Photos: Courtesy of Rae Huo
Article Written By: Jenny Quill, HONOLULU Magazine
What is it?
Built in the early 20th century, these four residences located on Kamehameha Highway in Haleiwa are some of the few remaining plantation-style homes along the historic town’s main thoroughfare. “This property represents a piece of Old Hawaii plantation architecture, and part of that adds to Haleiwa’s charm,” says Antya Miller, a member of the North Shore Neighborhood Board.
What threatens it?
Owner Scott Wallace, who purchased the houses a couple of years ago, hired Plan Pacific, a Honolulu-based planning firm, to assess the physical condition of the homes for historic preservation or adaptive reuse, and to then devise a plan and request the necessary zoning change from a residential to a business district. Plan Pacific’s assessment was not in favor of historic preservation. “It would cost a lot [to preserve them],” says Plan Pacific president John Whalen. “The problem was for years the houses weren’t well-maintained. They were in a cosmetic way, they looked OK, but some big issues weren’t addressed. There are cesspool problems, termite damage, basic plumbing and electrical problems. They’re still habitable, but they’re reaching a point where they’re not going to be.”
Plan Pacific has devised a plan for a single-story commercial building fronting Kamehameha Highway and three live-work units placed behind it. Because the property is located within the Hale‘iwa Special District, both the live/work units and the commercial building will have to adhere to the district’s strict design guidelines.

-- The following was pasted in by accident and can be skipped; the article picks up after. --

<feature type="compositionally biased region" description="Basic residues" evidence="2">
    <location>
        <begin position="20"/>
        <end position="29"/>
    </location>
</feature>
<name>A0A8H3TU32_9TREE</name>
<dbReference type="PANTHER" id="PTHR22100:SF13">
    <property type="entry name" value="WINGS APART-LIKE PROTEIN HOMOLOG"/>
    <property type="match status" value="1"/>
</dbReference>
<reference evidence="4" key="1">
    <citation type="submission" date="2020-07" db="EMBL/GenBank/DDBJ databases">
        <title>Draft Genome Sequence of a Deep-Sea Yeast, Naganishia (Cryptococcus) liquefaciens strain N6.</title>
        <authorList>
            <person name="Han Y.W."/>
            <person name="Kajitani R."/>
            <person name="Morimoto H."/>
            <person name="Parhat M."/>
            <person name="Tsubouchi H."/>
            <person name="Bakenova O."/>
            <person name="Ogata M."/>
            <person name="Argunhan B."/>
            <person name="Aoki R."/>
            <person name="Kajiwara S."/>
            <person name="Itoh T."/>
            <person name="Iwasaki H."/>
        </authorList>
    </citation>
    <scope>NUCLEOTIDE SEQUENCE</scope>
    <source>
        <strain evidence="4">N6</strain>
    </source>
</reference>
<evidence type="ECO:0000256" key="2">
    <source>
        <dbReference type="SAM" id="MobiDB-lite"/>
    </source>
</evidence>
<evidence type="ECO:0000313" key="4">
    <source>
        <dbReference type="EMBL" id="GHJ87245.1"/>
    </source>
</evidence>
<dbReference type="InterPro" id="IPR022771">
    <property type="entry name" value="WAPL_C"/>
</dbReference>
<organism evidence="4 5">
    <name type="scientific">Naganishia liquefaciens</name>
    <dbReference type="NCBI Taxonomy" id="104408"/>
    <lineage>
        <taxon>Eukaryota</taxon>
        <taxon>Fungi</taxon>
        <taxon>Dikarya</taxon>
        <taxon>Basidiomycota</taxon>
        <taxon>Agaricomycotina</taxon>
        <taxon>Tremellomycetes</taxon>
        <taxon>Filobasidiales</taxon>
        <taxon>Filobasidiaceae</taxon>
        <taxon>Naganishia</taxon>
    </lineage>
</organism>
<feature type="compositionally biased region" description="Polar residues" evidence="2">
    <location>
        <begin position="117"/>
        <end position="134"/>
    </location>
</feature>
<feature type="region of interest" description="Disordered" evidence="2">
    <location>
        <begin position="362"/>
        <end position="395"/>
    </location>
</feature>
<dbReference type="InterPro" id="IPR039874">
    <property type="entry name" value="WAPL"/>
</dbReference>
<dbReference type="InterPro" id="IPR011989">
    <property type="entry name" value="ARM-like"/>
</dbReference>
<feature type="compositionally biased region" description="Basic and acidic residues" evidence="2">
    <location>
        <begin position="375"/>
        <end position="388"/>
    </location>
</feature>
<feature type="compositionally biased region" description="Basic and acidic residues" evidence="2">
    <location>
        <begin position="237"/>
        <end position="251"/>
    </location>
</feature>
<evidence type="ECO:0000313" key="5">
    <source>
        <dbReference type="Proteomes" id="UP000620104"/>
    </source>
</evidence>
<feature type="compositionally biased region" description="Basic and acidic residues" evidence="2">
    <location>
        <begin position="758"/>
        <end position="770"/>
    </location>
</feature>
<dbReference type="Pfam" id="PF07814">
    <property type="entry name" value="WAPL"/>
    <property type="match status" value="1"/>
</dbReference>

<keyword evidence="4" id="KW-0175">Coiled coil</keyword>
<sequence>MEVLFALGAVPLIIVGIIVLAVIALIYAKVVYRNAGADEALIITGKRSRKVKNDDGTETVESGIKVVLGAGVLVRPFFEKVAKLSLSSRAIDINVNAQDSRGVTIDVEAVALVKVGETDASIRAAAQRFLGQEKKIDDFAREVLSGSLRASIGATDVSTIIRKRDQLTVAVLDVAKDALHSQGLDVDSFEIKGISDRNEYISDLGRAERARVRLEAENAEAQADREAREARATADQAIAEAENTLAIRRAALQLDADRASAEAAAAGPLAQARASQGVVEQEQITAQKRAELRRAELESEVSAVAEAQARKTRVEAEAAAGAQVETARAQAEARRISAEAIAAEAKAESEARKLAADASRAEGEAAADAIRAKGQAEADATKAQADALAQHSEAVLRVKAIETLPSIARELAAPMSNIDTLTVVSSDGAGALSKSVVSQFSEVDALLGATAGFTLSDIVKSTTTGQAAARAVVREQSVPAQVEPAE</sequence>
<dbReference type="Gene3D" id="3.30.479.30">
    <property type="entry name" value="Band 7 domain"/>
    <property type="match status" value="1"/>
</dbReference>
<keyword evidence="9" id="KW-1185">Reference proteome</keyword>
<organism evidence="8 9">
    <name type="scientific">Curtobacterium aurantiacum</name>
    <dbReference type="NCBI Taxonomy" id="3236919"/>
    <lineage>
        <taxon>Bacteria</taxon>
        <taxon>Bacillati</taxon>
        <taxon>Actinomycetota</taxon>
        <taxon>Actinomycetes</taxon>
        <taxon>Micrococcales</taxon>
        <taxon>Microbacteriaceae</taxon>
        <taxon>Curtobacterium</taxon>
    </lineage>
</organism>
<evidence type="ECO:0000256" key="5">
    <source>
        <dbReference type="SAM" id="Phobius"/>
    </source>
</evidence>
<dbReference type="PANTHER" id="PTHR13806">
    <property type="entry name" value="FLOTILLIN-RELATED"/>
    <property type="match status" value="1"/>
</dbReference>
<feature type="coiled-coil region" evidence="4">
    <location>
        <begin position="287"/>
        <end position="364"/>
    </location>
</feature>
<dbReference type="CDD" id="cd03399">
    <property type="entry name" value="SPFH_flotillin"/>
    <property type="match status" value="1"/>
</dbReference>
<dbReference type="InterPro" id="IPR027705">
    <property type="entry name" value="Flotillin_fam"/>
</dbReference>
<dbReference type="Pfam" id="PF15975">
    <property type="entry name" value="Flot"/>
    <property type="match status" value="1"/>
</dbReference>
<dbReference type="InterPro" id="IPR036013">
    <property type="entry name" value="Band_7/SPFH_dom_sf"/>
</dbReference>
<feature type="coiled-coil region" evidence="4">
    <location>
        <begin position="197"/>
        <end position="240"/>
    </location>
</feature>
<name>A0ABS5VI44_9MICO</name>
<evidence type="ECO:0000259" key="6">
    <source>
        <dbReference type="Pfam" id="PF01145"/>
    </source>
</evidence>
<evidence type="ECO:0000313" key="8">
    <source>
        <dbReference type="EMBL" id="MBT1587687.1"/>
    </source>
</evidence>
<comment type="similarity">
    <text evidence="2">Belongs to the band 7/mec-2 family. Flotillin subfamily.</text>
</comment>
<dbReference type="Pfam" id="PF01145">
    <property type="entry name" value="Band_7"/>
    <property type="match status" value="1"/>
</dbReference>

While that’s all fine and good, says Miller, she doesn’t believe that the original charm and character of the houses could ever be replicated. “The primary reason that most of us want that property preserved is it’s unique in Hale‘iwa town,” she says. “There are hardly any of those plantation-era homes or cottages left. We want to retain what makes our town unique and interesting to people as well as retain our heritage for us and for our children.”
What can be done?
The property will be going up for its final zone-change approval this month. After that, the project will need to receive a Special Management Area permit and Hale‘iwa Special District permit, both of which require more detailed plans. Whalen was unable to give a specific time frame for when this process may be finalized.
In the meantime, concerned local community groups and residents have been fighting the houses’ demolition. “I’m not necessarily opposed to the rezoning per se,” says Laura Couch, a neighboring property owner and real estate litigator. “But in a perfect world, I would like to see those structures renovated to house small businesses that would not impact the neighboring residences. Just because [the homes] are in poor shape doesn’t mean they can’t be fixed up.”
Couch encourages people to voice their concerns at neighborhood board and City Council meetings, or to write the neighborhood board, zoning committee, City Council or the developer. “Anybody can write and tell our elected officials how we feel,” says Couch.